The service men tried to acquire all the photos, but Kilpatrick hid the plates under the rear seat of his car and handed over blanks on the front seat. The photos appeared across the country, Kilpatrick’s work led to the Pulitzer Prize committee establishing a prize for photography, the National Labor Relations Board came down on Bennett and Ford, and the court of public opinion turned in favor of the union. Ford signed a contract with United Auto Workers in 1940.
The only time the Dearborn plant is not producing trucks is Saturday evening and Sunday morning. That time is used for maintenance, retooling and so on. There are three crews that work four-day 10-hour shifts. It takes 3,800 employees, at least 347 robots, 4.2 miles of conveyor belt and about 18 hours to build a truck, and a new truck is built every minute. The aim along the lines — five trims, one box build and one door build — is to finish a job in 40 seconds, with plenty of automation since there are 580,000 permutations of the F-150.
At the trim plant we visited, the tools record torque and quantity so that no fasteners get missed or improperly torqued. We wouldn’t call it quiet in there, and if we weren’t listening to a tour guide, we’d be wearing headphones like most of the people on the line. To ease the assembly process, the vehicles run on scissors-lift skillets on beechwood floors for working at the right height.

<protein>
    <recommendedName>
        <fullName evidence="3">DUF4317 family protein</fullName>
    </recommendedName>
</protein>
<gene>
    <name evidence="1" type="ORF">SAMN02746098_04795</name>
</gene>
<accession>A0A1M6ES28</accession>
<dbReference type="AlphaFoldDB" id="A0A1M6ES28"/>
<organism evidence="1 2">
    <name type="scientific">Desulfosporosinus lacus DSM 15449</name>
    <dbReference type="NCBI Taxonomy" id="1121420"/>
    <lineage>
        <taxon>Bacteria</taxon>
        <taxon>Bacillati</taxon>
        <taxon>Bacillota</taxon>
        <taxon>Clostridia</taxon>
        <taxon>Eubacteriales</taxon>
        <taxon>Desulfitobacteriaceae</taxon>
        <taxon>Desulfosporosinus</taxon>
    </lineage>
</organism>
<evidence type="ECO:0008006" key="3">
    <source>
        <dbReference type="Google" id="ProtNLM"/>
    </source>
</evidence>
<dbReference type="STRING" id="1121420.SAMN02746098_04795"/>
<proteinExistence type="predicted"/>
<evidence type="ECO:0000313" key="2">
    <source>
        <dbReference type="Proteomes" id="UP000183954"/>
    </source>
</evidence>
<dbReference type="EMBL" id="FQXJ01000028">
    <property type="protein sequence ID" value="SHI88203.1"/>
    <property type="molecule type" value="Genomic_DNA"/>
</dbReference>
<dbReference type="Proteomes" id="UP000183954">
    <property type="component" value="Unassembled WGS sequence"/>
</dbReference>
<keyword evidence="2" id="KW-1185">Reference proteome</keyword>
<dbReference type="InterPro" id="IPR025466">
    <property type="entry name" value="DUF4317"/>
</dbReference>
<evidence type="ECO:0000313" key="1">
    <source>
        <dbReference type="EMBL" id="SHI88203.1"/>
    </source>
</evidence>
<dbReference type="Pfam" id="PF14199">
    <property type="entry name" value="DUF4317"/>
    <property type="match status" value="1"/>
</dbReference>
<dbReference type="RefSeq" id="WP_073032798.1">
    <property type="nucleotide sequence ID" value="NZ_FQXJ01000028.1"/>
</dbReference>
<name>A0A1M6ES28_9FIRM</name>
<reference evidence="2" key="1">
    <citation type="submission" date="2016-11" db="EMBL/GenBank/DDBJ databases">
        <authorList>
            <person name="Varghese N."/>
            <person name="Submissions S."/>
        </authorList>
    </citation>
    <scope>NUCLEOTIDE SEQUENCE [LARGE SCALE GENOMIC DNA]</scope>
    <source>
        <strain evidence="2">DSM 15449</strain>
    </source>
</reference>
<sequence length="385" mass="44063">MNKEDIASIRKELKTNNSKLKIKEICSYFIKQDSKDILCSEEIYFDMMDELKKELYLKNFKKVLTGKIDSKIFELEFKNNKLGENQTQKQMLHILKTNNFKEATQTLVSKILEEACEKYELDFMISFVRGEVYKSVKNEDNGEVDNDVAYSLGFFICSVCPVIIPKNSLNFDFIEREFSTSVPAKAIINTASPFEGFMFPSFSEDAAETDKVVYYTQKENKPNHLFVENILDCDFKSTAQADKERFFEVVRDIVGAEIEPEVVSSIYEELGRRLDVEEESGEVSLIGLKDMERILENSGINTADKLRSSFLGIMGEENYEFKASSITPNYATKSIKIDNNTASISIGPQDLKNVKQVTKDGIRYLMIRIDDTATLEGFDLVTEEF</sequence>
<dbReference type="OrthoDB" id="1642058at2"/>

On the line, there are “marriage and divorce stations” because of all the separating and joining of parts and pieces. Since there’s a four-mile conveyor on a site much smaller, there’s a lot of up-and-down or side-to-side movement in various states of assembly. It seemed there could be a better solution, but it takes us 19 months to build a truck, not 19 hours.
The typical tour, many of which are done in conjunction with a visit to the Henry Ford museum, walks a one-third-mile elevated catwalk. Since we were ostensibly better behaved than the average grade schooler, we walked the trim section of the plant floor; we did not get to see the meat-and-potatoes underneath a truck. Follow along for some observations.